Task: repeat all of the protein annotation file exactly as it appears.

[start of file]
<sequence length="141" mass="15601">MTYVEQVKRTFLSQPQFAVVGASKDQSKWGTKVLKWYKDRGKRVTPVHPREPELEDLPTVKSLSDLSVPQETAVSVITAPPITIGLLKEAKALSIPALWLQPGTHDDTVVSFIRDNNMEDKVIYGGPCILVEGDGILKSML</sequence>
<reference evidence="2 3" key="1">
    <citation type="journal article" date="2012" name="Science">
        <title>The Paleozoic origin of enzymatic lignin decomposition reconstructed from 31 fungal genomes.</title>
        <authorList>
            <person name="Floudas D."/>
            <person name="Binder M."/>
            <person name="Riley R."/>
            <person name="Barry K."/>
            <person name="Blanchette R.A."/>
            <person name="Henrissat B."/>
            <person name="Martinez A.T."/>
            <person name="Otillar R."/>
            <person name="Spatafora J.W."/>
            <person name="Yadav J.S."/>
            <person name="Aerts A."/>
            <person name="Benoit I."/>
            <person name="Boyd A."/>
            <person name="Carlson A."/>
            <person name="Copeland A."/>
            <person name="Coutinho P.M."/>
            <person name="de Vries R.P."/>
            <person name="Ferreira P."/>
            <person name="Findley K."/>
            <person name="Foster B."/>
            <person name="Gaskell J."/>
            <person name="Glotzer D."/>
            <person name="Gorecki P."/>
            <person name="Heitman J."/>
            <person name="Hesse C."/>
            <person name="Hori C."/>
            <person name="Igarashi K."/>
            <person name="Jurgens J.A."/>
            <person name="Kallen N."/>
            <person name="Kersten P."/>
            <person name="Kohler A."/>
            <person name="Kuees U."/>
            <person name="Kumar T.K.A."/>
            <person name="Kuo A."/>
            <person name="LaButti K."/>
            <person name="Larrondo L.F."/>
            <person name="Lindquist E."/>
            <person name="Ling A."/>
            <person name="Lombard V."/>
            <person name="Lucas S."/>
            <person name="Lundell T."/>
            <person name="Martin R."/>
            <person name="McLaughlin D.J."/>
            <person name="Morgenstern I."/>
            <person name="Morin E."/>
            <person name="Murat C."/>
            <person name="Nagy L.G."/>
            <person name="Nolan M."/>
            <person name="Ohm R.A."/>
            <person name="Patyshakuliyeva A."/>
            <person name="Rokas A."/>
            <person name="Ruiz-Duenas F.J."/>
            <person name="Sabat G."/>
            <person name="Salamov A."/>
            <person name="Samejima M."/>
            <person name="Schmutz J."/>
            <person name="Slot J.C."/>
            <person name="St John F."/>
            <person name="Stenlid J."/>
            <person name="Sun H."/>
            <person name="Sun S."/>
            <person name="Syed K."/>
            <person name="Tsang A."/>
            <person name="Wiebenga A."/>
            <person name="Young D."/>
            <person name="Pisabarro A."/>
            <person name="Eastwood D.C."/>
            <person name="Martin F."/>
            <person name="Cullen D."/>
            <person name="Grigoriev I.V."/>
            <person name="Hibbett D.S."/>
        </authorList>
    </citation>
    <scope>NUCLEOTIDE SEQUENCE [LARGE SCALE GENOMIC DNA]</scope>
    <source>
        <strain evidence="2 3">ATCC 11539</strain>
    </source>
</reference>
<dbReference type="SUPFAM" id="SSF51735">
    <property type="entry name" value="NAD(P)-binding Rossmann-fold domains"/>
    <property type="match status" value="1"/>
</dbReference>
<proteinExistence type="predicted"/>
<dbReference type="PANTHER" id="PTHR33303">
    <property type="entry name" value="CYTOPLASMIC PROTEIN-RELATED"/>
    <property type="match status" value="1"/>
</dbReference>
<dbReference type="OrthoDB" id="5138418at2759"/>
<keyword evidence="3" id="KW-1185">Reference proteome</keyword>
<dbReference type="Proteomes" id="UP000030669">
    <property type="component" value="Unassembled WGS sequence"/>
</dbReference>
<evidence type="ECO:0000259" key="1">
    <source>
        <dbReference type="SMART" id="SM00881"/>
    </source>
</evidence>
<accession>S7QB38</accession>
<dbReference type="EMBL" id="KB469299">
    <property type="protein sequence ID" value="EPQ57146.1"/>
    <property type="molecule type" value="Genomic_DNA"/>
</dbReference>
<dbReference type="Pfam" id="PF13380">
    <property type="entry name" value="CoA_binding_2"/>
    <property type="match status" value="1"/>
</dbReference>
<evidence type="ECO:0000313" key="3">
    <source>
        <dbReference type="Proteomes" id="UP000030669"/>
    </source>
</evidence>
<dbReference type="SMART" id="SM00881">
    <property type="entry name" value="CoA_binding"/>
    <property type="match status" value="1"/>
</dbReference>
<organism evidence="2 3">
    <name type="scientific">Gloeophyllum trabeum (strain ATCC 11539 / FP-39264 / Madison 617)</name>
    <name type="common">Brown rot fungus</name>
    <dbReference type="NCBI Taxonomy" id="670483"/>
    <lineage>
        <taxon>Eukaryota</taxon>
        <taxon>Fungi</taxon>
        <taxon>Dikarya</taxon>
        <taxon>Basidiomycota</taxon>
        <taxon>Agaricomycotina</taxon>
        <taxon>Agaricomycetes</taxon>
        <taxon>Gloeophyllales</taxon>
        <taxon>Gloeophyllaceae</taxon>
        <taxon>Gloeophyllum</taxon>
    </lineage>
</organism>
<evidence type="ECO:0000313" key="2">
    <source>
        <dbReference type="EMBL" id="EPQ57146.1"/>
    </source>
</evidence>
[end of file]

<sequence length="141" mass="15601">MTYVEQVKRTFLSQPQFAVVGASKDQSKWGTKVLKWYKDRGKRVTPVHPREPELEDLPTVKSLSDLSVPQETAVSVITAPPITIGLLKEAKALSIPALWLQPGTHDDTVVSFIRDNNMEDKVIYGGPCILVEGDGILKSML</sequence>
<reference evidence="2 3" key="1">
    <citation type="journal article" date="2012" name="Science">
        <title>The Paleozoic origin of enzymatic lignin decomposition reconstructed from 31 fungal genomes.</title>
        <authorList>
            <person name="Floudas D."/>
            <person name="Binder M."/>
            <person name="Riley R."/>
            <person name="Barry K."/>
            <person name="Blanchette R.A."/>
            <person name="Henrissat B."/>
            <person name="Martinez A.T."/>
            <person name="Otillar R."/>
            <person name="Spatafora J.W."/>
            <person name="Yadav J.S."/>
            <person name="Aerts A."/>
            <person name="Benoit I."/>
            <person name="Boyd A."/>
            <person name="Carlson A."/>
            <person name="Copeland A."/>
            <person name="Coutinho P.M."/>
            <person name="de Vries R.P."/>
            <person name="Ferreira P."/>
            <person name="Findley K."/>
            <person name="Foster B."/>
            <person name="Gaskell J."/>
            <person name="Glotzer D."/>
            <person name="Gorecki P."/>
            <person name="Heitman J."/>
            <person name="Hesse C."/>
            <person name="Hori C."/>
            <person name="Igarashi K."/>
            <person name="Jurgens J.A."/>
            <person name="Kallen N."/>
            <person name="Kersten P."/>
            <person name="Kohler A."/>
            <person name="Kuees U."/>
            <person name="Kumar T.K.A."/>
            <person name="Kuo A."/>
            <person name="LaButti K."/>
            <person name="Larrondo L.F."/>
            <person name="Lindquist E."/>
            <person name="Ling A."/>
            <person name="Lombard V."/>
            <person name="Lucas S."/>
            <person name="Lundell T."/>
            <person name="Martin R."/>
            <person name="McLaughlin D.J."/>
            <person name="Morgenstern I."/>
            <person name="Morin E."/>
            <person name="Murat C."/>
            <person name="Nagy L.G."/>
            <person name="Nolan M."/>
            <person name="Ohm R.A."/>
            <person name="Patyshakuliyeva A."/>
            <person name="Rokas A."/>
            <person name="Ruiz-Duenas F.J."/>
            <person name="Sabat G."/>
            <person name="Salamov A."/>
            <person name="Samejima M."/>
            <person name="Schmutz J."/>
            <person name="Slot J.C."/>
            <person name="St John F."/>
            <person name="Stenlid J."/>
            <person name="Sun H."/>
            <person name="Sun S."/>
            <person name="Syed K."/>
            <person name="Tsang A."/>
            <person name="Wiebenga A."/>
            <person name="Young D."/>
            <person name="Pisabarro A."/>
            <person name="Eastwood D.C."/>
            <person name="Martin F."/>
            <person name="Cullen D."/>
            <person name="Grigoriev I.V."/>
            <person name="Hibbett D.S."/>
        </authorList>
    </citation>
    <scope>NUCLEOTIDE SEQUENCE [LARGE SCALE GENOMIC DNA]</scope>
    <source>
        <strain evidence="2 3">ATCC 11539</strain>
    </source>
</reference>
<dbReference type="SUPFAM" id="SSF51735">
    <property type="entry name" value="NAD(P)-binding Rossmann-fold domains"/>
    <property type="match status" value="1"/>
</dbReference>
<proteinExistence type="predicted"/>
<dbReference type="PANTHER" id="PTHR33303">
    <property type="entry name" value="CYTOPLASMIC PROTEIN-RELATED"/>
    <property type="match status" value="1"/>
</dbReference>
<dbReference type="OrthoDB" id="5138418at2759"/>
<keyword evidence="3" id="KW-1185">Reference proteome</keyword>
<dbReference type="Proteomes" id="UP000030669">
    <property type="component" value="Unassembled WGS sequence"/>
</dbReference>
<evidence type="ECO:0000259" key="1">
    <source>
        <dbReference type="SMART" id="SM00881"/>
    </source>
</evidence>
<accession>S7QB38</accession>
<dbReference type="EMBL" id="KB469299">
    <property type="protein sequence ID" value="EPQ57146.1"/>
    <property type="molecule type" value="Genomic_DNA"/>
</dbReference>
<dbReference type="Pfam" id="PF13380">
    <property type="entry name" value="CoA_binding_2"/>
    <property type="match status" value="1"/>
</dbReference>
<evidence type="ECO:0000313" key="3">
    <source>
        <dbReference type="Proteomes" id="UP000030669"/>
    </source>
</evidence>
<dbReference type="SMART" id="SM00881">
    <property type="entry name" value="CoA_binding"/>
    <property type="match status" value="1"/>
</dbReference>
<organism evidence="2 3">
    <name type="scientific">Gloeophyllum trabeum (strain ATCC 11539 / FP-39264 / Madison 617)</name>
    <name type="common">Brown rot fungus</name>
    <dbReference type="NCBI Taxonomy" id="670483"/>
    <lineage>
        <taxon>Eukaryota</taxon>
        <taxon>Fungi</taxon>
        <taxon>Dikarya</taxon>
        <taxon>Basidiomycota</taxon>
        <taxon>Agaricomycotina</taxon>
        <taxon>Agaricomycetes</taxon>
        <taxon>Gloeophyllales</taxon>
        <taxon>Gloeophyllaceae</taxon>
        <taxon>Gloeophyllum</taxon>
    </lineage>
</organism>
<evidence type="ECO:0000313" key="2">
    <source>
        <dbReference type="EMBL" id="EPQ57146.1"/>
    </source>
</evidence>